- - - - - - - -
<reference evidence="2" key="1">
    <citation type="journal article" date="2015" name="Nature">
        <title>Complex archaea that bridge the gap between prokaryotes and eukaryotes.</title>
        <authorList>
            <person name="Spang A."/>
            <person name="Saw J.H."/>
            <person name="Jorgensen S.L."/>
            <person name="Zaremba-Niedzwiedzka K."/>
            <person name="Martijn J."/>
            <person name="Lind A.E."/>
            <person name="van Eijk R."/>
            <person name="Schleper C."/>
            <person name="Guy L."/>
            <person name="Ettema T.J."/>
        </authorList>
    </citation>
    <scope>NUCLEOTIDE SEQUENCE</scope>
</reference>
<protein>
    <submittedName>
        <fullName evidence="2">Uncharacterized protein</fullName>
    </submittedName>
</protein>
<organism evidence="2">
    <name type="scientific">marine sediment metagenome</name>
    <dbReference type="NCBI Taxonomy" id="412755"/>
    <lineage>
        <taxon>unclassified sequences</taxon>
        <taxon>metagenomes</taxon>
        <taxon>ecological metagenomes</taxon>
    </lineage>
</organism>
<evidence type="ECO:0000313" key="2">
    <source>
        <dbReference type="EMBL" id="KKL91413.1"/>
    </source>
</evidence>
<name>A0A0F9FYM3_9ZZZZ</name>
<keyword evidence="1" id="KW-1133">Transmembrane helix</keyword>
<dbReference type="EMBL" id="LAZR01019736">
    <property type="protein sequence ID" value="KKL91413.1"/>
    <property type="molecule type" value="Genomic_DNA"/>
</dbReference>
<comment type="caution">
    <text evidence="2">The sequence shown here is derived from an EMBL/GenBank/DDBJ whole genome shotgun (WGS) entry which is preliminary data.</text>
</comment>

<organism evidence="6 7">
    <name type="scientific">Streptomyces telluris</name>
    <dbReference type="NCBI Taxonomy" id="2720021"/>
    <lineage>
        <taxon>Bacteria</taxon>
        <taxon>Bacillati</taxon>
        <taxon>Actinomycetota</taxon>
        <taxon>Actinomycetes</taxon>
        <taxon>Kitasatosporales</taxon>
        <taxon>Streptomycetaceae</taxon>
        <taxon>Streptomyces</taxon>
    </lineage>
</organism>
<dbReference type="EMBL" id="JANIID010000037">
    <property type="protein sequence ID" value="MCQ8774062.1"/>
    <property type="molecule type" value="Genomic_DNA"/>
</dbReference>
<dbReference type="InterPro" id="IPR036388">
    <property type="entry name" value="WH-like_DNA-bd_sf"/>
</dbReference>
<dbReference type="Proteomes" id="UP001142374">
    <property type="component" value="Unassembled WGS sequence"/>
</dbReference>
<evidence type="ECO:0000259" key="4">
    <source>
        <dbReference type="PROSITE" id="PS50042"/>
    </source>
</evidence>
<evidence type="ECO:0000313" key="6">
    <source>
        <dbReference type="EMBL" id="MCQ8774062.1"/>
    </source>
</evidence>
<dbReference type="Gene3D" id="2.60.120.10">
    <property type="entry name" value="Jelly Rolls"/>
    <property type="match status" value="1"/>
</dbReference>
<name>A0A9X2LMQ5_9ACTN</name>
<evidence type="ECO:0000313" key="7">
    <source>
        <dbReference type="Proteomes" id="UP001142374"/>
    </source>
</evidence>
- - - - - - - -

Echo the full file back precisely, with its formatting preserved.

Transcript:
<reference evidence="2" key="1">
    <citation type="journal article" date="2015" name="Nature">
        <title>Complex archaea that bridge the gap between prokaryotes and eukaryotes.</title>
        <authorList>
            <person name="Spang A."/>
            <person name="Saw J.H."/>
            <person name="Jorgensen S.L."/>
            <person name="Zaremba-Niedzwiedzka K."/>
            <person name="Martijn J."/>
            <person name="Lind A.E."/>
            <person name="van Eijk R."/>
            <person name="Schleper C."/>
            <person name="Guy L."/>
            <person name="Ettema T.J."/>
        </authorList>
    </citation>
    <scope>NUCLEOTIDE SEQUENCE</scope>
</reference>
<protein>
    <submittedName>
        <fullName evidence="2">Uncharacterized protein</fullName>
    </submittedName>
</protein>
<organism evidence="2">
    <name type="scientific">marine sediment metagenome</name>
    <dbReference type="NCBI Taxonomy" id="412755"/>
    <lineage>
        <taxon>unclassified sequences</taxon>
        <taxon>metagenomes</taxon>
        <taxon>ecological metagenomes</taxon>
    </lineage>
</organism>
<evidence type="ECO:0000313" key="2">
    <source>
        <dbReference type="EMBL" id="KKL91413.1"/>
    </source>
</evidence>
<name>A0A0F9FYM3_9ZZZZ</name>
<keyword evidence="1" id="KW-1133">Transmembrane helix</keyword>
<dbReference type="EMBL" id="LAZR01019736">
    <property type="protein sequence ID" value="KKL91413.1"/>
    <property type="molecule type" value="Genomic_DNA"/>
</dbReference>
<comment type="caution">
    <text evidence="2">The sequence shown here is derived from an EMBL/GenBank/DDBJ whole genome shotgun (WGS) entry which is preliminary data.</text>
</comment>

<organism evidence="6 7">
    <name type="scientific">Streptomyces telluris</name>
    <dbReference type="NCBI Taxonomy" id="2720021"/>
    <lineage>
        <taxon>Bacteria</taxon>
        <taxon>Bacillati</taxon>
        <taxon>Actinomycetota</taxon>
        <taxon>Actinomycetes</taxon>
        <taxon>Kitasatosporales</taxon>
        <taxon>Streptomycetaceae</taxon>
        <taxon>Streptomyces</taxon>
    </lineage>
</organism>
<dbReference type="EMBL" id="JANIID010000037">
    <property type="protein sequence ID" value="MCQ8774062.1"/>
    <property type="molecule type" value="Genomic_DNA"/>
</dbReference>
<dbReference type="InterPro" id="IPR036388">
    <property type="entry name" value="WH-like_DNA-bd_sf"/>
</dbReference>
<dbReference type="Proteomes" id="UP001142374">
    <property type="component" value="Unassembled WGS sequence"/>
</dbReference>
<evidence type="ECO:0000259" key="4">
    <source>
        <dbReference type="PROSITE" id="PS50042"/>
    </source>
</evidence>
<evidence type="ECO:0000313" key="6">
    <source>
        <dbReference type="EMBL" id="MCQ8774062.1"/>
    </source>
</evidence>
<dbReference type="Gene3D" id="2.60.120.10">
    <property type="entry name" value="Jelly Rolls"/>
    <property type="match status" value="1"/>
</dbReference>
<name>A0A9X2LMQ5_9ACTN</name>
<evidence type="ECO:0000313" key="7">
    <source>
        <dbReference type="Proteomes" id="UP001142374"/>
    </source>
</evidence>